Landlord v. Tenant: April 2016
Landlord’s Negligence: Landlord Not Responsible for Scalding Shower Water
Tenant sued landlord and its heating service provider following injuries suffered when she was scalded by hot water when showering. Both landlord and the heating service provider asked the court to dismiss the case without a trial. The court dismissed the case against the heating service provider but not against landlord. Landlord appealed and won. Landlord showed that the building’s boiler system was regularly inspected, and there was no prior notice of fluctuating water temperatures. Tenant’s reliance on the 1968 Building Code and 2008 Plumbing Code was misplaced since the building wasn’t subject to those codes. There also was no support for tenant’s claim that the bathroom was negligently designed. There was no proof of negligence by the heating service provider, which was no under contract to maintain the boiler, and there had been no boiler issues for over a month after the company did an annual inspection.
- Frassinelli v. 120 East 73rd Street Corp.: 2016 NY Slip Op 00899, 2016 WL 484109 (App. Div 1 Dept.; 2/9/16)
Primary Residence: Tenant Lived in Other Apartment
Landlord sued to evict rent-stabilized tenant for nonprimary residence. The court ruled for landlord after a trial. Landlord showed that tenant listed another address on his driver’s license, car registration, and mortgage documents. Tenant also hadn’t occupied the apartment for actual living purposes for a year before landlord started the eviction proceeding. Tenant’s testimony about where he was living since 2013 wasn’t credible. Tenant had substantial means and owned three homes in Queens. Tenant claimed that landlord hadn’t made repairs to the apartment and therefore he couldn’t live there but presented no proof that he had notified landlord or requested repairs. Tenant himself was a landlord and complained for the first time about apartment conditions only after landlord started the eviction proceeding. The electric use at the apartment was low since at least 2010, and tenant listed a Queens address on his driver’s license since 2004. Tenant also acknowledged that he still wasn’t living in the apartment.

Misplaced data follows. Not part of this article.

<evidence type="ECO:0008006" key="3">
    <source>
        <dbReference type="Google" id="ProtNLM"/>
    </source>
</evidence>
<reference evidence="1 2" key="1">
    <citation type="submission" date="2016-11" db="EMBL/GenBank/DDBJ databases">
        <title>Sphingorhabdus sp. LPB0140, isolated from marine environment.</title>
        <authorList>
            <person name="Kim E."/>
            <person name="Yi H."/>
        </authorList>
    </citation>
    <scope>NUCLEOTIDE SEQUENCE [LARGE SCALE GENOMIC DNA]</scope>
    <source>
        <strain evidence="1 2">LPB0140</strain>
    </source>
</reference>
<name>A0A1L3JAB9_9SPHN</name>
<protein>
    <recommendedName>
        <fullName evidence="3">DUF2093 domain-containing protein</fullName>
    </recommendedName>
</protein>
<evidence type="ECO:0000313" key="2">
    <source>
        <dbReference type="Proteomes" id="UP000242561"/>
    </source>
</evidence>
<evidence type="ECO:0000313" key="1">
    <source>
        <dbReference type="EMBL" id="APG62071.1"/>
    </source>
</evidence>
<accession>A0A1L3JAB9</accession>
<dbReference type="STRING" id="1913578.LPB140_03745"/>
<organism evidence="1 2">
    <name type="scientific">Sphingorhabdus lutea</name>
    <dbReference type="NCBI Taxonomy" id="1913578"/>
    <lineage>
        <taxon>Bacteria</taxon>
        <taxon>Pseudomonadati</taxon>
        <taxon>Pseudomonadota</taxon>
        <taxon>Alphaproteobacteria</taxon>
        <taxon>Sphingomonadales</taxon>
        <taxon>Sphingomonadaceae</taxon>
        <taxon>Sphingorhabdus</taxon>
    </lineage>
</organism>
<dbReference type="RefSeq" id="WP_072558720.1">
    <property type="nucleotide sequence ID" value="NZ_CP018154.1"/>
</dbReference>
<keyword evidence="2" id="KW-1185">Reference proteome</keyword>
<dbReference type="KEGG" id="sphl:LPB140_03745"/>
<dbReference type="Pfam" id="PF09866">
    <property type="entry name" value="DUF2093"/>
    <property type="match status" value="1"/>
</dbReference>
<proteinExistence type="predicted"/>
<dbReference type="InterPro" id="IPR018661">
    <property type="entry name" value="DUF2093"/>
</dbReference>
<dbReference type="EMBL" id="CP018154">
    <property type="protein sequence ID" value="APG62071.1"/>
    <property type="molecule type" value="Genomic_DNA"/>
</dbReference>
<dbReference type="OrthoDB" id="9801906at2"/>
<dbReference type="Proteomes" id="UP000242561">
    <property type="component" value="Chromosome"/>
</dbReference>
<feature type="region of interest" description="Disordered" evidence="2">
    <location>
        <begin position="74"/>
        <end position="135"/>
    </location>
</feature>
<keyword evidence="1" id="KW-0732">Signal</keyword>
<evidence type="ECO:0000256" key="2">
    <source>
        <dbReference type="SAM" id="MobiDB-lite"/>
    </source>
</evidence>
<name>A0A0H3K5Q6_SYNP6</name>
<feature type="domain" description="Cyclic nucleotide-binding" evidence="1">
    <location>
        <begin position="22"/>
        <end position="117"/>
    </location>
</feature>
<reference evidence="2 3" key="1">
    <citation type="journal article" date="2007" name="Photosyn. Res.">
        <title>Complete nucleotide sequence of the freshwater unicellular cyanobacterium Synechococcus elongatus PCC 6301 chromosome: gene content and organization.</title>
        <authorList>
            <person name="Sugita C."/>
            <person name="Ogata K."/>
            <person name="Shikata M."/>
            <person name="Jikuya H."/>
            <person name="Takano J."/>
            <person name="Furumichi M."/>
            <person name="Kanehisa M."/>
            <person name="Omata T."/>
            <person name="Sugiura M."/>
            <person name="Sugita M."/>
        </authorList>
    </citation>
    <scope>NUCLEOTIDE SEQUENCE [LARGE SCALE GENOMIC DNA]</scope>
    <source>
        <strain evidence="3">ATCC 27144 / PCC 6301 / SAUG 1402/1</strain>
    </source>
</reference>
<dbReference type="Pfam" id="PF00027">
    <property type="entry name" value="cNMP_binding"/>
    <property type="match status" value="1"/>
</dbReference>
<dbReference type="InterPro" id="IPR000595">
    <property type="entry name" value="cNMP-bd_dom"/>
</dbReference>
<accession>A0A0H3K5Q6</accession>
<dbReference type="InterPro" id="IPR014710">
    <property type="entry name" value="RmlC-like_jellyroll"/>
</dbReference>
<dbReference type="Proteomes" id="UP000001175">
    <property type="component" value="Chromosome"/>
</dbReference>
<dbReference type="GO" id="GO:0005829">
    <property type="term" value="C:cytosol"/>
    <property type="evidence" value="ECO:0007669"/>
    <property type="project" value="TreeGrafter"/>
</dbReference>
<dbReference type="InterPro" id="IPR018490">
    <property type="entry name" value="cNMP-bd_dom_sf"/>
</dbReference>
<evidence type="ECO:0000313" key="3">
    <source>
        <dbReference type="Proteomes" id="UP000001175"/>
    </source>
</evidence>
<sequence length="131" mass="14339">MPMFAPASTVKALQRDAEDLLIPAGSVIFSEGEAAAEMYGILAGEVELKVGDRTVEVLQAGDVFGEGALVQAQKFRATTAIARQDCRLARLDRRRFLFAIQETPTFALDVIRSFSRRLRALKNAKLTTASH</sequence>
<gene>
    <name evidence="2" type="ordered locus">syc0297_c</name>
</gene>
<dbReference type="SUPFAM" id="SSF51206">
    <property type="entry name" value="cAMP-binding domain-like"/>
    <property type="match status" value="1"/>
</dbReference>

- Fros Property LLC v. Lam: 50 Misc.3d 1219(A), 2016 NY Slip Op 50179(U) (Civ. Ct. NY; 2/19/16)
Rent Overcharge: Court Orders DHCR to Reconsider Landlord’s Proof of IAIs
Rent-stabilized tenant complained of rent overcharge. The DRA ruled for tenant and ordered landlord to refund $20,650, including interest. Landlord appealed and won, in part. The DHCR found that most of landlord’s claimed individual apartment improvements (IAIs) were instead repair and maintenance items, but that the DRA hadn’t properly figured Rent Guidelines Board Order #41 in calculating tenant’ rent. This reduced the total overcharge by $1,000. Landlord then filed an Article 78 court appeal, claiming that the DHCR unreasonably disallowed its IAI costs.
The court ruled for landlord and ordered the DHCR to reconsider and to inspect the apartment. Landlord had submitted cancelled checks proving payment of $15,000 to a contractor plus proof of other payment for electrical upgrading, cabinets, and flooring materials. The court found the DHCR’s decision was irrational and that it was “arbitrary and capricious” for the DHCR to reject landlord’s renovation costs without justification. The DHCR ruled that, while sending the case back to the DRA for review, the rent set in the PAR order would remain in effect, but any refund was stayed.
- Chrismar Equities Corp.: DHCR Admin. Rev. Docket No. DX110007RP (1/12/16)